Bad Seed (Film, France, Billy Wilder, 1934) Cut off by his wealthy father, a brash spendthrift (Pierre Mingand) throws in with a car theft ring. While fleeing Germany for the US, Wilder stopped in Paris long enough to direct this breezy crime drama, revealing the insouciant cynicism that would come to full flower in his Hollywood classics. Freshly available on Blu Ray in a restored print.—RDL

Ken and Robin Consume Media: Maestro, Women Write Horror, and Tomes About Grimoires

January 30th, 2024 | Robin

Ken and Robin Consume Media is brought to you by the discriminating and good-looking backers of the Ken and Robin Talk About Stuff Patreon. Each week we provide capsule reviews of the books, movies, TV seasons and more we cram into our hyper-analytical sensoriums. Join the Patreon to help pick the items we’ll talk about in greater depth on a little podcast segment we like to call Tell Me More.

The Pinnacle

The Grimoire Encyclopaedia, Vols. 1 and 2 (Nonfiction, David Rankine, 2023) After a concise history of the pre-grimoire tradition, Rankine provides textual histories and discusses the contents of 99 grimoires, from the Greco-Egyptian magical papyri to a modern (1960) forgery and a sorcerous tome assembled in 2021. (The majority of the works covered do, however, fall into the grimoire mainstream 1250-1850.) This would be enough to make it the best single reference work on grimoires, but Rankine goes further and indexes every spirit (demon, angel, etc), stone or crystal, incense or oil, spell ingredient, plant, metal, or tool mentioned in those 99 grimoires. A staggering work of scholarship, fully accessible to gamers and wannabe warlocks alike.—KH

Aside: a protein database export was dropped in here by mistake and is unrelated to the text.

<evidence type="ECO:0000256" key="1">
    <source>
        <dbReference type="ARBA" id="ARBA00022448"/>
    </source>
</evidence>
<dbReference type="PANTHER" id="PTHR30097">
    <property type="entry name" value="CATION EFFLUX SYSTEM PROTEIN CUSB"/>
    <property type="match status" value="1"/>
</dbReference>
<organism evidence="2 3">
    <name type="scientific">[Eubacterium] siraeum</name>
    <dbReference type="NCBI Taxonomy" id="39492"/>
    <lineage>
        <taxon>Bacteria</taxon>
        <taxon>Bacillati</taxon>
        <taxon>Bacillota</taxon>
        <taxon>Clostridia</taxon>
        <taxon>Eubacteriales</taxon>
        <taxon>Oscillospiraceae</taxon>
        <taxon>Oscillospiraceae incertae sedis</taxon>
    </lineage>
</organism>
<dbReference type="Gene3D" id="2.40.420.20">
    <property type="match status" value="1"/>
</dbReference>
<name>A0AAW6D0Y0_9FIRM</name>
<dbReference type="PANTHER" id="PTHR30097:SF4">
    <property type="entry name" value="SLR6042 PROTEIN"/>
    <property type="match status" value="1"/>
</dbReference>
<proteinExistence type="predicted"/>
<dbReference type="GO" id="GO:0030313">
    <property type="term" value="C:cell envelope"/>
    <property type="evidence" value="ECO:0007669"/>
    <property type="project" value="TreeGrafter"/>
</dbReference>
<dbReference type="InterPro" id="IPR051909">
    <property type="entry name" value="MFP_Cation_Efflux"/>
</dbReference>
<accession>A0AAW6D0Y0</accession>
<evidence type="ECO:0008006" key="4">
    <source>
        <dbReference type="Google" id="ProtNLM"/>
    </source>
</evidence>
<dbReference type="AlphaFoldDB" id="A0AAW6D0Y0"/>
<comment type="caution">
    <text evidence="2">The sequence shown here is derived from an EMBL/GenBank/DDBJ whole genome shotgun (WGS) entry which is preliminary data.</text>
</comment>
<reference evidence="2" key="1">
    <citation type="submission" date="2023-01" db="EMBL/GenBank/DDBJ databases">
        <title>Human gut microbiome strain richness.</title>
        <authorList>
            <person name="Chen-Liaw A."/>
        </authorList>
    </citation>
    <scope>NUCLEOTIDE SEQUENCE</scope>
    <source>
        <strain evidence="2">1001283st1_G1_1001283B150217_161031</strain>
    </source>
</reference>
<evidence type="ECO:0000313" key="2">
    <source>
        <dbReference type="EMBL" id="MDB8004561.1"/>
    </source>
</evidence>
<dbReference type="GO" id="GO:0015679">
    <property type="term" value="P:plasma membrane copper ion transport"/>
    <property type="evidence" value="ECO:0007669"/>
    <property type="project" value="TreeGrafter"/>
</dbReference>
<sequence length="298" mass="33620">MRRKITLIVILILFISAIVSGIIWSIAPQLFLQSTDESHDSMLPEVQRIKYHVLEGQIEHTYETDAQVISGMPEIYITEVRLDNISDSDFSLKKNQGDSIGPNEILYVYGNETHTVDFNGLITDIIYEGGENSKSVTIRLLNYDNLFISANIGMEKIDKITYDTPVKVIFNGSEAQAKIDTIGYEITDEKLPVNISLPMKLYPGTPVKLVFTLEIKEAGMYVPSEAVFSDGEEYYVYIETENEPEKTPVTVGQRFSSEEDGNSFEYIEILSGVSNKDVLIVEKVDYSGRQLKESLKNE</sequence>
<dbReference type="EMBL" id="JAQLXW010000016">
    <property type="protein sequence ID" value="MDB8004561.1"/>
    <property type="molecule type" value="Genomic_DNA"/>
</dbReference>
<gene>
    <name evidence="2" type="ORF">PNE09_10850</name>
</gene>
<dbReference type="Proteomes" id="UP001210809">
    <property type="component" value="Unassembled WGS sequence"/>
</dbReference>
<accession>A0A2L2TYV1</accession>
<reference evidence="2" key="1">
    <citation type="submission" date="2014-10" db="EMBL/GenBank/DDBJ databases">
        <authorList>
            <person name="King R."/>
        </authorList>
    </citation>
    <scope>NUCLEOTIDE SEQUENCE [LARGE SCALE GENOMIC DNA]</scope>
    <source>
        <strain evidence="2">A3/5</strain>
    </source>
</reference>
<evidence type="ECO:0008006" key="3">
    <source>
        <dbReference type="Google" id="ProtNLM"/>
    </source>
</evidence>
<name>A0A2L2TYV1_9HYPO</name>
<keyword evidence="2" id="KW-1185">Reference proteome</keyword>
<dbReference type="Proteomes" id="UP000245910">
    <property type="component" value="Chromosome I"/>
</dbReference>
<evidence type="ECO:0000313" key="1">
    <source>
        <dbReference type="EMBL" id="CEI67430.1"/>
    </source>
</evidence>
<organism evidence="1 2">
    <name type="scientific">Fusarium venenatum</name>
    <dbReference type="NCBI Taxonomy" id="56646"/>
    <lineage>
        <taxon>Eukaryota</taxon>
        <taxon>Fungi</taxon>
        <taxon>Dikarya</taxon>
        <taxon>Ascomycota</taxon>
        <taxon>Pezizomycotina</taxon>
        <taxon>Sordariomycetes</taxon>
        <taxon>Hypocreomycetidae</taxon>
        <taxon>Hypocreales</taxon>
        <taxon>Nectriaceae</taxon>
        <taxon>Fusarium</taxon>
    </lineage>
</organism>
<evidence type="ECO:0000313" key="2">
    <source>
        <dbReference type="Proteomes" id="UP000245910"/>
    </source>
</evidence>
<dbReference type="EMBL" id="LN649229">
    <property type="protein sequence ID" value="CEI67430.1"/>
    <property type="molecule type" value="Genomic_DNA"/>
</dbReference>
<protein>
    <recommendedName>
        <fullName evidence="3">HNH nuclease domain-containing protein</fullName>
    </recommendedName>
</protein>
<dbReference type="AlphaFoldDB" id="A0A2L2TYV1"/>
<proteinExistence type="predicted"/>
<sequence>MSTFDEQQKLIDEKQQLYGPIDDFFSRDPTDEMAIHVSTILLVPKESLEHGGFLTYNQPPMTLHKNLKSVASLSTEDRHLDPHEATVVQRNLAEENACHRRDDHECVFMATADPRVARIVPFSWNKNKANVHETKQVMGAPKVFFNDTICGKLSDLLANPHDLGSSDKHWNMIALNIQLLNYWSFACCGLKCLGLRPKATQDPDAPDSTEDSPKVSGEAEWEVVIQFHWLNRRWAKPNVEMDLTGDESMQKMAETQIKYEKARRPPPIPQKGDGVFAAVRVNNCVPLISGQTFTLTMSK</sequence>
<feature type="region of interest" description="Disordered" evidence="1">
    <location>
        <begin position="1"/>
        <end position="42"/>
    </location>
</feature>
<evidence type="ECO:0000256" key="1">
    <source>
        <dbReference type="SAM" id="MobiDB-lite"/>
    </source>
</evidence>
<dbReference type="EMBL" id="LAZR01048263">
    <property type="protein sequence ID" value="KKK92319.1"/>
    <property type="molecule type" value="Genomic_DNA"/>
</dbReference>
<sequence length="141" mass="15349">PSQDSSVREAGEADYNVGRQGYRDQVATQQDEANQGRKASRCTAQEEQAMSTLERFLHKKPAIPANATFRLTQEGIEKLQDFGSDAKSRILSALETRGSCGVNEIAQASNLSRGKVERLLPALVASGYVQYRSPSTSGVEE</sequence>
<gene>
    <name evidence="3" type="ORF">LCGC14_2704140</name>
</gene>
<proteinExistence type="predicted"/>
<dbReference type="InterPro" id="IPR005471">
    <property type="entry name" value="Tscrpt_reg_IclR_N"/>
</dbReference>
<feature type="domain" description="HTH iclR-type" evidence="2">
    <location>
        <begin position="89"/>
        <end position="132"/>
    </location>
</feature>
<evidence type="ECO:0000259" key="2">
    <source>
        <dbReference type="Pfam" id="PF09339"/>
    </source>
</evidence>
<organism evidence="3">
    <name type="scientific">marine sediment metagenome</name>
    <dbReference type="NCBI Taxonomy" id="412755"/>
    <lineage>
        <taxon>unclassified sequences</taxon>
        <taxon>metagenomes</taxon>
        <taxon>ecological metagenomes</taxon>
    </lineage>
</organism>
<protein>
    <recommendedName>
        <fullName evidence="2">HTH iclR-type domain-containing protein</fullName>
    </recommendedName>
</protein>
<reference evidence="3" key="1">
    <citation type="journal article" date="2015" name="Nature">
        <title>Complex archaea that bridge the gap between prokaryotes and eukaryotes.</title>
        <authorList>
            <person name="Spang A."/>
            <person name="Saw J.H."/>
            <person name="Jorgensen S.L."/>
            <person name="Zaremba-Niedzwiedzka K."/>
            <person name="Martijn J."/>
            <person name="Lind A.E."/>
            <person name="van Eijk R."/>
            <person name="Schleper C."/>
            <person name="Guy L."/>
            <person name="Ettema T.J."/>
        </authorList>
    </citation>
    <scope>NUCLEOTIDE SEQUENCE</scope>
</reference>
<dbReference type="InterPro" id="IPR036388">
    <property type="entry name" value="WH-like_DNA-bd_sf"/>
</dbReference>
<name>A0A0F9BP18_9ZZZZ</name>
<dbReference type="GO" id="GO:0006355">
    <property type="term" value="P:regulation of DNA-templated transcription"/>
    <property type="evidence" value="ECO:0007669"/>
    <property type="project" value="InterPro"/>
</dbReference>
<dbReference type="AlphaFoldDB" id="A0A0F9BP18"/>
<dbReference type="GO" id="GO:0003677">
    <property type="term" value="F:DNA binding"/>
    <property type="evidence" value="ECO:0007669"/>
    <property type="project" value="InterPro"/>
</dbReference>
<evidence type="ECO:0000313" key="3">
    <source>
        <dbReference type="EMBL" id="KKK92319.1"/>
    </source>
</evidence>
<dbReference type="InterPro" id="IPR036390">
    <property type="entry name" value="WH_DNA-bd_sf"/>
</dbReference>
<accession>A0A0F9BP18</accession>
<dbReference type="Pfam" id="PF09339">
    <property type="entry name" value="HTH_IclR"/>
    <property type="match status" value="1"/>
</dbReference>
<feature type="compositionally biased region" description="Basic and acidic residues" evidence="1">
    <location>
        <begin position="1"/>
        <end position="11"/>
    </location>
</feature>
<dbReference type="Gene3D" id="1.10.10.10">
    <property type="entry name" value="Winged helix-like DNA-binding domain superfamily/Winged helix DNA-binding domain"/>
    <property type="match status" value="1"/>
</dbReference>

Al Capone’s Beer Wars (Nonfiction, John J. Binder, 2017) Shelves of books retail the legends of Capone and the Chicago mobs, but Binder (as befits a University of Chicago professor) goes back to the documentary record of the 729 “gang-style killings” in Cook County from 1919-1933. On this bed of fact, he lays out essentially a military history of the Beer Wars between Capone’s Outfit and the other 11 bootlegging gangs in the city. It’s not the only book you need on the Chicago gangs, but it’s an essential touchstone, an actual history in a field full of (at best) movie tie-ins.—KH

Godard Mon Amour (Film, France, Michel Hazanavicius, 2017) Amid the political upheavals of late 60s Paris, lauded New Wave director Jean-Luc Godard (Louis Garrel) leans into his worst character traits and strains his new marriage to actress Anne Wiazemsky (Stacy Martin) by reconceiving himself as a Maoist revolutionary. As if narrative cinema itself is taking revenge on Godard for all the mean things he said about it, this satirical drama, based on his ex-spouse’s memoir, thoroughly skewers its protagonist, depicting his turn to radicalism as a profound act of professional and personal self-sabotage. Also known as Redoubtable; the US title strikes a further note of travesty, playing on not a Godard film but one by Resnais.—RDL